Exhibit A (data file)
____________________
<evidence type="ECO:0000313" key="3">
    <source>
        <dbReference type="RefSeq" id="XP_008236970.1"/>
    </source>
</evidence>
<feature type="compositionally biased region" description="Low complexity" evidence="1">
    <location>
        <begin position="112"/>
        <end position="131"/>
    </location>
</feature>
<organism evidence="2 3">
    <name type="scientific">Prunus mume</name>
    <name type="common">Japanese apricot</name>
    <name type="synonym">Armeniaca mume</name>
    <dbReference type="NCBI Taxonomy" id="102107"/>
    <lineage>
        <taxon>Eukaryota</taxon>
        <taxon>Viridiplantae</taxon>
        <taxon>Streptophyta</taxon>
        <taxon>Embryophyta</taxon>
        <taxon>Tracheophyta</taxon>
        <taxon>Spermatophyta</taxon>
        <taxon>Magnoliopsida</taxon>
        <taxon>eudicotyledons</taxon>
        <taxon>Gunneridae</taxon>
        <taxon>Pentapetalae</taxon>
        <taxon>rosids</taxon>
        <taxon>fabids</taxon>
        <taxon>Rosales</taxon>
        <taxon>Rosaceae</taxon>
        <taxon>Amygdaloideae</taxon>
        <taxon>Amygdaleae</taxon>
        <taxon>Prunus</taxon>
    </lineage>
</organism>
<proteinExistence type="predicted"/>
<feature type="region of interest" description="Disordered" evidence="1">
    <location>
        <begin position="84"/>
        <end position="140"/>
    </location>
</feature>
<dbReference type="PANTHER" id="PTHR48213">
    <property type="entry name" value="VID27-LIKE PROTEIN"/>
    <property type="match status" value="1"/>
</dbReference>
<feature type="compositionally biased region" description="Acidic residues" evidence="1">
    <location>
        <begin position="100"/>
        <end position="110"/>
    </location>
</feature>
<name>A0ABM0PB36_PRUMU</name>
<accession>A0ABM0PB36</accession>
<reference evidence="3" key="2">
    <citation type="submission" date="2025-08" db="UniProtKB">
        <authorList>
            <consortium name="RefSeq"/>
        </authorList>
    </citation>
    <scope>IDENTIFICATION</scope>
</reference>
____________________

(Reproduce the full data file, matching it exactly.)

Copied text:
<evidence type="ECO:0000313" key="3">
    <source>
        <dbReference type="RefSeq" id="XP_008236970.1"/>
    </source>
</evidence>
<feature type="compositionally biased region" description="Low complexity" evidence="1">
    <location>
        <begin position="112"/>
        <end position="131"/>
    </location>
</feature>
<organism evidence="2 3">
    <name type="scientific">Prunus mume</name>
    <name type="common">Japanese apricot</name>
    <name type="synonym">Armeniaca mume</name>
    <dbReference type="NCBI Taxonomy" id="102107"/>
    <lineage>
        <taxon>Eukaryota</taxon>
        <taxon>Viridiplantae</taxon>
        <taxon>Streptophyta</taxon>
        <taxon>Embryophyta</taxon>
        <taxon>Tracheophyta</taxon>
        <taxon>Spermatophyta</taxon>
        <taxon>Magnoliopsida</taxon>
        <taxon>eudicotyledons</taxon>
        <taxon>Gunneridae</taxon>
        <taxon>Pentapetalae</taxon>
        <taxon>rosids</taxon>
        <taxon>fabids</taxon>
        <taxon>Rosales</taxon>
        <taxon>Rosaceae</taxon>
        <taxon>Amygdaloideae</taxon>
        <taxon>Amygdaleae</taxon>
        <taxon>Prunus</taxon>
    </lineage>
</organism>
<proteinExistence type="predicted"/>
<feature type="region of interest" description="Disordered" evidence="1">
    <location>
        <begin position="84"/>
        <end position="140"/>
    </location>
</feature>
<dbReference type="PANTHER" id="PTHR48213">
    <property type="entry name" value="VID27-LIKE PROTEIN"/>
    <property type="match status" value="1"/>
</dbReference>
<feature type="compositionally biased region" description="Acidic residues" evidence="1">
    <location>
        <begin position="100"/>
        <end position="110"/>
    </location>
</feature>
<name>A0ABM0PB36_PRUMU</name>
<accession>A0ABM0PB36</accession>
<reference evidence="3" key="2">
    <citation type="submission" date="2025-08" db="UniProtKB">
        <authorList>
            <consortium name="RefSeq"/>
        </authorList>
    </citation>
    <scope>IDENTIFICATION</scope>
</reference>